ICE Increases Employer Investigations and I-9 Audits
June 18, 2018
DHS’s Immigration and Customs Enforcement agency has increased investigations of employers suspected of hiring unauthorized workers. ICE’s Homeland Security Investigations division opened over 3,500 workplace investigations in the first seven months of FY18, and plans to open 5,500 investigations before FY18 ends September 30, 2018.
About two-thirds of these workplace investigations involve audits of the I-9 forms completed by newly hired workers and their employers. HSI agents give employers three days to provide their I-9 forms, and sometimes obtain warrants requiring employers to provide copies of the identity and work-authorization documents that were provided by workers when they were hired.
California’s Immigrant Worker Protection Act (AB 450) requires employers to demand warrants from ICE agents before allowing them to inspect I-9 forms, to notify their employees of upcoming ICE audits, and inform employees of the outcomes of ICE audits. Employers can be fined $2,000 to $5,000 for the first violation of AB 450, and $5,000 to $10,000 for each additional violation.
After ICE audits, employers receive Notices of Suspect Documents that inform them which workers appear to be unauthorized. Employers must "take action" on suspect employees within 10 days, firing them if they do not clear up discrepancies flagged by ICE.
Most workers quit when informed of discrepancies between the documents they presented to employers when hired and the information in government databases. However, HSI agents can and do arrest workers suspected of being unauthorized in the US, an average of 170 a month in the first half of FY18.
ICE audits are relatively non-controversial, since they target employers and usually circulate rather than remove unauthorized workers from the US. In the late 1990s, Operation Vanguard became controversial in midwestern meatpacking plants after the then-INS obtained I-9 forms from employers, checked them against government databases, and visited plants to interview suspected unauthorized workers.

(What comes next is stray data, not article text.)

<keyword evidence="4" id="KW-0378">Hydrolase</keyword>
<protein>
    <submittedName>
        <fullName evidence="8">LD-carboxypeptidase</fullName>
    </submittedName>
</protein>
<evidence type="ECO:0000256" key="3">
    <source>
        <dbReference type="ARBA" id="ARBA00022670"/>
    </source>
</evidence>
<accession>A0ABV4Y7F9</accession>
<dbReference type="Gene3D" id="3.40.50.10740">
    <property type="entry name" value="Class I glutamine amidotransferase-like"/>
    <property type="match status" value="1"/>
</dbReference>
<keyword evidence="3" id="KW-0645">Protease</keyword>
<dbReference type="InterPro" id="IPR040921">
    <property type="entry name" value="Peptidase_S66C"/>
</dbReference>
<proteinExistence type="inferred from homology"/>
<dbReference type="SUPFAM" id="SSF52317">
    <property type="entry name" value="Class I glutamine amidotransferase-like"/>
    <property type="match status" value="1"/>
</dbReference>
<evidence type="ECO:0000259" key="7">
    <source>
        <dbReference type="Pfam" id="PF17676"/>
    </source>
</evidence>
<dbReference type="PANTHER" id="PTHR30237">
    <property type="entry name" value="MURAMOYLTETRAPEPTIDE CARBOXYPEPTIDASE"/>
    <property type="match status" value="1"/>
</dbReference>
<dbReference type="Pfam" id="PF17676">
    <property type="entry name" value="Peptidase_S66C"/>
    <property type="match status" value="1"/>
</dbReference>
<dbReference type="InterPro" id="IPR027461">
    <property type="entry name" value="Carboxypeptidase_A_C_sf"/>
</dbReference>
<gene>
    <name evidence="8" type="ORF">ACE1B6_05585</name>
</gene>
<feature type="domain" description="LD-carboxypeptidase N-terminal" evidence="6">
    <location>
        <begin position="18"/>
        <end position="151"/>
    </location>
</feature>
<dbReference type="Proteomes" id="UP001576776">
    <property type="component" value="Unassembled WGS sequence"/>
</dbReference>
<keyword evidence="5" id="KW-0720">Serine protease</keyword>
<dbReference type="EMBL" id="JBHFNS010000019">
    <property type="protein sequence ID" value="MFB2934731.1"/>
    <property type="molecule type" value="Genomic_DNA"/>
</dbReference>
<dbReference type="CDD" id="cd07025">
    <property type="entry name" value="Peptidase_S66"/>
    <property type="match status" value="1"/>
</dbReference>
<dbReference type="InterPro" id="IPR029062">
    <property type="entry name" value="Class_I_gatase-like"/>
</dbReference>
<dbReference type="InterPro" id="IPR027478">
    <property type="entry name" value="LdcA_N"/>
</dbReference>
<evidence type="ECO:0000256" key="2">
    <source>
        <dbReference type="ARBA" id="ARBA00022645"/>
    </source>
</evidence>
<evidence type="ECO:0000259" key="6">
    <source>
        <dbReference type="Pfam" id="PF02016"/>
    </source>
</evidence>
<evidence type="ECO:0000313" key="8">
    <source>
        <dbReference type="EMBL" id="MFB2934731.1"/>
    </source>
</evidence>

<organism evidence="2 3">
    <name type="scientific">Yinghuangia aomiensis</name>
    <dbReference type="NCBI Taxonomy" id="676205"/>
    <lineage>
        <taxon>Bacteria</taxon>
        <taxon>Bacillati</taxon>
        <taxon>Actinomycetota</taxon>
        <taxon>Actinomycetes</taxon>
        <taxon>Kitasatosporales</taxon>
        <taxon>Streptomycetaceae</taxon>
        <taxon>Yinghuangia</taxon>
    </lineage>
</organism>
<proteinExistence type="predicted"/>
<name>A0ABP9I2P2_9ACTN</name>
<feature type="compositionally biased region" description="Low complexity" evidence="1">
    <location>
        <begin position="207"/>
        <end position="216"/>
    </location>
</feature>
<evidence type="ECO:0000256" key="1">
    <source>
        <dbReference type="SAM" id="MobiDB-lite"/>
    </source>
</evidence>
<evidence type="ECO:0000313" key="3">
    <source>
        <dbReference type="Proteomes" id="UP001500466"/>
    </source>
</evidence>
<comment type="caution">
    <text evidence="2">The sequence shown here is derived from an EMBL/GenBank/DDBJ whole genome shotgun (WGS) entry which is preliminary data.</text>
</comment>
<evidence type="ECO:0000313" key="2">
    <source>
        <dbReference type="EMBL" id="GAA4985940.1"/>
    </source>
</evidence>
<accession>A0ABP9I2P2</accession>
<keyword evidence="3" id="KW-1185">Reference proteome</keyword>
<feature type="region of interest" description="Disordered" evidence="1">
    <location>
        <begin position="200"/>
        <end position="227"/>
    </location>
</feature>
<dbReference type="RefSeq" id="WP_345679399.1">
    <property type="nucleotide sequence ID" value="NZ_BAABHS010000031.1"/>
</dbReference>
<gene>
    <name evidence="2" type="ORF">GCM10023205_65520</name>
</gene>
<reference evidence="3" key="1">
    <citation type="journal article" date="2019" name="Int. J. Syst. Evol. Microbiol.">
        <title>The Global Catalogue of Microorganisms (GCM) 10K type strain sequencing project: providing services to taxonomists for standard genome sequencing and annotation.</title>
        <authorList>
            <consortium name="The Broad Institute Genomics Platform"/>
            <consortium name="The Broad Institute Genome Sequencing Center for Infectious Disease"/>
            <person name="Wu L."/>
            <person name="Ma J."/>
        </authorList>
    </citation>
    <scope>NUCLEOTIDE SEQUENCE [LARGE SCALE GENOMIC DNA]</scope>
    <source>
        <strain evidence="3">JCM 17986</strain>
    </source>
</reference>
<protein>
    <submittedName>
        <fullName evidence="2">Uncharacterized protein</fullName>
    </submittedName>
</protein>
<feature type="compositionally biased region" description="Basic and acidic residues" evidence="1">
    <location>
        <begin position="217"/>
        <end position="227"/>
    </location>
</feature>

In 1998-99, INS found that 4,500 or 17 percent of the 26,470 employees in 66 meatpacking plants in Nebraska had provided suspect documents. When informed of discrepancies, 80 percent of these workers quit; only 35 of the almost 1,000 workers who were interviewed by INS agents were arrested.
Operation Vanguard drew widespread criticism. Employers and unions representing workers said that that worker turnover disrupted production in a state with very low unemployment, while NGOs and churches complained that unauthorized parents could no longer support their US citizen children. Those who wanted INS to crack down on unauthorized migration complained that the unauthorized workers simply went to other jobs rather than being removed. Vanguard was halted in 2000.
ICE workplace inspections that include worker arrests draw media attention. ICE raided meatpacker Southeastern Provision in Bean Station, TN on April 5, 2018 and arrested 97 unauthorized workers. Southeastern paid workers $10 an hour or more and was not particular about work-authorization documents. Low rents meant that homes for eight could be had for $700 a month, drawing migrants to the area. Hamblen county, where Southeastern is located, attracted Mexican migrants for tomato picking jobs. Many settled and sought year-round meatpacking jobs. In 2018, Latinos are 11 percent of county residents and a quarter of K-12 students.